Published: April 2006

Glen Canyon Revealed

Cathedral Desert

A Dry Red Season

Drought drains Lake Powell—uncovering the glory of Glen Canyon.

By Daniel Glick
Photograph by Michael Melford

A year ago Lake Powell reached its lowest level since Jimi Hendrix played Woodstock and Neil Armstrong made his giant leap onto the moon. A sustained drought had sucked out two-thirds of its water, exposing 140 vertical feet of once drowned cliffs. The dry spell temporarily turned the great reservoir back into a red-rock maze called Glen Canyon, stirring hopes that terrain whose grandeur rivals any on Earth may one day be revealed for good.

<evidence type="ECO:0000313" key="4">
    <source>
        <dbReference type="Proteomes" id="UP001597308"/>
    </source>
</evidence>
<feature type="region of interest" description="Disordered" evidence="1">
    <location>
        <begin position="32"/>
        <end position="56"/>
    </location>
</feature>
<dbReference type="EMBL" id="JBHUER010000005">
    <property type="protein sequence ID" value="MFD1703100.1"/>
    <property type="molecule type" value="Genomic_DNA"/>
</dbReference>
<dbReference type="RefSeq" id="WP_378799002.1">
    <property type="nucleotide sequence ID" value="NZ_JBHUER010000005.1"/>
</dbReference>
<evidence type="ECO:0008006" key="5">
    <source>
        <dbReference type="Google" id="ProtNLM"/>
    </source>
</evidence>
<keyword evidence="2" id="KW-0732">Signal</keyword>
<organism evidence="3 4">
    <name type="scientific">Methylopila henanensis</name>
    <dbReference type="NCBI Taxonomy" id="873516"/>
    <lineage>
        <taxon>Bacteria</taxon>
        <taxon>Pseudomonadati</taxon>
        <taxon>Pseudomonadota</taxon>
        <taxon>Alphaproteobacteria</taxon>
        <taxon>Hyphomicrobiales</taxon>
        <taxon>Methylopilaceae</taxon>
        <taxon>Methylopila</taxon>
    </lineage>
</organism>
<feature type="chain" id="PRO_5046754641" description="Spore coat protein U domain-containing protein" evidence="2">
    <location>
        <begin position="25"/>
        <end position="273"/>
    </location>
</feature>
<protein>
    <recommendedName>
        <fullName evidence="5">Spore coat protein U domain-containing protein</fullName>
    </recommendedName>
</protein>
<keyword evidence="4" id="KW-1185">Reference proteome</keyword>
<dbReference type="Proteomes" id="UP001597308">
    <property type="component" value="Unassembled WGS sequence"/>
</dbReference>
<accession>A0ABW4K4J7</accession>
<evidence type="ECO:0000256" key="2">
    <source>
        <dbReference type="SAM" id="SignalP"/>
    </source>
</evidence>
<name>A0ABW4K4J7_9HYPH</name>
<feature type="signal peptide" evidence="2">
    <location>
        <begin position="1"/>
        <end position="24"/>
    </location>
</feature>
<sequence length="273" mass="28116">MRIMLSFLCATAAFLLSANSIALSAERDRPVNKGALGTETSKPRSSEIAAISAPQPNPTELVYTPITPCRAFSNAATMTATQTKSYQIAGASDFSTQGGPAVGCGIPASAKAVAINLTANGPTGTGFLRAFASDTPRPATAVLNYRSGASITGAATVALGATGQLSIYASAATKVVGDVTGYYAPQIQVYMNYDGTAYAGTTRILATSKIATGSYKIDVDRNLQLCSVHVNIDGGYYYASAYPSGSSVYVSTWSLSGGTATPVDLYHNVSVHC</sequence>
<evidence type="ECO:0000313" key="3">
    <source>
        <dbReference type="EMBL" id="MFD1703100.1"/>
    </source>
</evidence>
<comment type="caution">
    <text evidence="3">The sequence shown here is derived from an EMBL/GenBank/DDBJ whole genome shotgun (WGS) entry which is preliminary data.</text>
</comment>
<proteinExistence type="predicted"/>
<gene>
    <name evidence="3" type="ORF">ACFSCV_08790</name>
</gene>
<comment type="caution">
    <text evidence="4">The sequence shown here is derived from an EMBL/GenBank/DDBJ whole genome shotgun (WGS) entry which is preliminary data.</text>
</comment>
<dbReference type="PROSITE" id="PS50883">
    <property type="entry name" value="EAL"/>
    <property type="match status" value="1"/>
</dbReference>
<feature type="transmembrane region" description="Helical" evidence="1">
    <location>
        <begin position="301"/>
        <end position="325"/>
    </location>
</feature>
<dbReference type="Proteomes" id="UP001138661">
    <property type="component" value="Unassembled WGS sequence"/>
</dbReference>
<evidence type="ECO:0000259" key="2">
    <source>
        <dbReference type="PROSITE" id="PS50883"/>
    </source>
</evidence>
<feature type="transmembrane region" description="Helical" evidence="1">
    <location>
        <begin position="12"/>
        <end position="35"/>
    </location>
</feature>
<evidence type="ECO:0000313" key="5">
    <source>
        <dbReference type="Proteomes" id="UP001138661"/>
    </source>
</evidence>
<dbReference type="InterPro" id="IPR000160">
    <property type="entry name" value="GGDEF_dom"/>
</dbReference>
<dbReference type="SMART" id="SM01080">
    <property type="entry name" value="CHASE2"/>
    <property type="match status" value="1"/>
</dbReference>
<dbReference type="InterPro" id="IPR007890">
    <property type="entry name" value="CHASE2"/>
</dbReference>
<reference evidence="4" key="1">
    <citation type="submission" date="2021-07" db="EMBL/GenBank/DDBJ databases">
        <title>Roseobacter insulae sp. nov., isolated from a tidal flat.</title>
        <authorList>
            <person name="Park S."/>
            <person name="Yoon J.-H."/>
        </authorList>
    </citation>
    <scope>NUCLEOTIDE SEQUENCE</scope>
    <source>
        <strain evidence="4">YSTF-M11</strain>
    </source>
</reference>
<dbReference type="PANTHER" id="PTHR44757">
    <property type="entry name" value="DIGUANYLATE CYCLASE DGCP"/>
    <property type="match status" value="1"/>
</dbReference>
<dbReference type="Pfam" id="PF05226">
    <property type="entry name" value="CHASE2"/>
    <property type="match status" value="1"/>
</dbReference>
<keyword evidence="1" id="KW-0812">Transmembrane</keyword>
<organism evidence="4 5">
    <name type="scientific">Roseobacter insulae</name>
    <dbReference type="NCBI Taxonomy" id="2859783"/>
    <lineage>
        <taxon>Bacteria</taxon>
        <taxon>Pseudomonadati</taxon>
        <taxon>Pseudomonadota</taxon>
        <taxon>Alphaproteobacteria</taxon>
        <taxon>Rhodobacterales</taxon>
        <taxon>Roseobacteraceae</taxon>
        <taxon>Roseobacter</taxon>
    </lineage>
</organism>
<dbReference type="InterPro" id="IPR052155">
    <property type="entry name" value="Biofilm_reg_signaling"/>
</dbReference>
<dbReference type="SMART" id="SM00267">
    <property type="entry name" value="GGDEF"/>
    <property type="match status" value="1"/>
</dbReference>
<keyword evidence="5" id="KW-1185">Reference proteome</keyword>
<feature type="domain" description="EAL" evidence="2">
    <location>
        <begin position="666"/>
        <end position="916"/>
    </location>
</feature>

It also resurrected Tom McCourt's childhood.

McCourt holds forth on a newly exposed rock outcrop near the shrunken lake and reminisces about what was here 40 years ago: two small settlements flanking a vast floodplain cleaved by the Colorado River's milk-chocolate waters and guarded by fortress cliffs. His grandparents lived on this east side, in the town of White Canyon, before it was slowly inundated by the reservoir.

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